Schizophrenia : early diagnosis is essential


Illustration: Keith Negley

A disease that occurs in young adults, schizophrenia still suffers today from a negative image. However, current care offers many patients real hope of integration.

A person hears an inner voice, he(she) thinks he's being threatened by people. Undoubtedly, these auditory hallucinations and delusions of persecution make him lose his bearings in reality and cause mental imbroglio. Is it enough to diagnose schizophrenia? "These symptoms are the most visible, but most often the person also presents other symptoms: apathy, difficulties to remain attentive and memorize, isolation, disorganization of thinking. In short, a fundamental change in his experiences and behaviour," says Professor Stefan Kaiser, head doctor of the adult psychiatry department at the HUG. "This mental illness causes intense anxiety and suffering that makes it difficult to live a professional and social life," adds Louise Dunnigan Rast, a nurse in the day program at the Centre ambulatoire de psychiatrie et de psychothérapie intégrés (CAPPI) Eaux-Vives.
An insidious start
Schizophrenia usually occurs between the age of 18 and 25 and affects about 1% of the population. Its origin is unknown, but heredity (more than 100 genes involved) and environmental factors play a role. It can start insidiously : the subject gradually becomes introverted and increasingly isolated. "Change can go unnoticed for months or even years, until delusions or other manifestations are noticed by relatives. In other cases, the mental illness breaks out suddenly, under stress conditions," says the psychiatrist.
"Families notice the changes, but are distressed and often afraid to consult," adds Louise Dunnigan Rast. Still, early diagnosis is essential: the earlier a person is treated, the better their prognosis.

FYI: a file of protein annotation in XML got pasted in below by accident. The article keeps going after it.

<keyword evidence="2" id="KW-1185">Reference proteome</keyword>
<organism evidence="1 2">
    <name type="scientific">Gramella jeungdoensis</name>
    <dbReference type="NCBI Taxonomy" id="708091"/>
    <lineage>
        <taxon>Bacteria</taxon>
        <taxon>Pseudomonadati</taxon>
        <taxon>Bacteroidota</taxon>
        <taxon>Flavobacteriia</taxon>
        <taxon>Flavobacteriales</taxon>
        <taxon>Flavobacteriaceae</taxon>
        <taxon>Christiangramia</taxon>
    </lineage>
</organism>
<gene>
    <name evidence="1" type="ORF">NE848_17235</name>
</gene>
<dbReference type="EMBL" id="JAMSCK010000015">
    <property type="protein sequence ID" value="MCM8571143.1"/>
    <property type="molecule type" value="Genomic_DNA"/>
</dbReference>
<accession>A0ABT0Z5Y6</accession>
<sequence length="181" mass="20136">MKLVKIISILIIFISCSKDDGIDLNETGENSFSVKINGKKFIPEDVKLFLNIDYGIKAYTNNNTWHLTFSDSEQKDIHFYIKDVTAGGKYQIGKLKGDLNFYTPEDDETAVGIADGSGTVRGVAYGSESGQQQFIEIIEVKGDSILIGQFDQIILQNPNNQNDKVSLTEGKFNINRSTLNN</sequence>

Patient at the center of the caring project
Schizophrenia is treated with a holistic approach. Treatments combine medication - very effective for hallucinations and delusions - with psychotherapeutic work and the rebuilding of a social network. "It is important to put the patient at the centre of the caring project," insists Professor Kaiser. "A psychotic episode is like a shipwreck: the person no longer knows where he is or where he wants to go. Our work consists, first of all, in getting him to accept the illness, then in recognizing the warning signs so that he can rebuild a positive identity. We help him to reinflate the lifejacket and adjust the sails to cope with any new storm. The family environment is a partner in supporting this recovery process," says the nurse.

And the results are there: patients with schizophrenia now have a good chance of recovery. One third have a family life, professional life, often with continuous treatment. Others have difficulties and need support, for example working in a sheltered workshop. Finally, some of them need the help of their families in their daily lives or live in a home center.


David, A long JOUrney

"At 20 years old, I was talking on the phone with God. These mystical ideas were mixed with suicidal thoughts," recalls David*. At the time, he was suffering from an inability to recognize his illness (called anosognosia). He declined over time, seeing his mental capacities reduced to nothing. "I was unable to have any dialogue with those around me and I even became aggressive because of the delirium of persecution," he says. Yet he is getting out of it. "The revelation came when I was called in by force. Suddenly I realized that everything was better if I took my medication. Then, trusting the caregivers set me in a positive dynamic. With the psychotherapy, I got to know myself, to put words to my emotions, to objectify my fears and anxieties. "A long journey of about ten years that lead him to recovery. "Even if the disease has been very disabling, you are not disabled for life: I have gotten my family back, my old friends and a job. I have a normal life because I have accepted my schizophrenia. I take my medication, have regular medical-nursing follow-up and strategies to manage my stress," concludes the 40-year-old, now an entrepreneur.

*Name has been changed


Author : Giuseppe Costa, HUG-Pulsations (FR) >
Translation : Tania Secalin with the help of DeepL

14 Jan 2018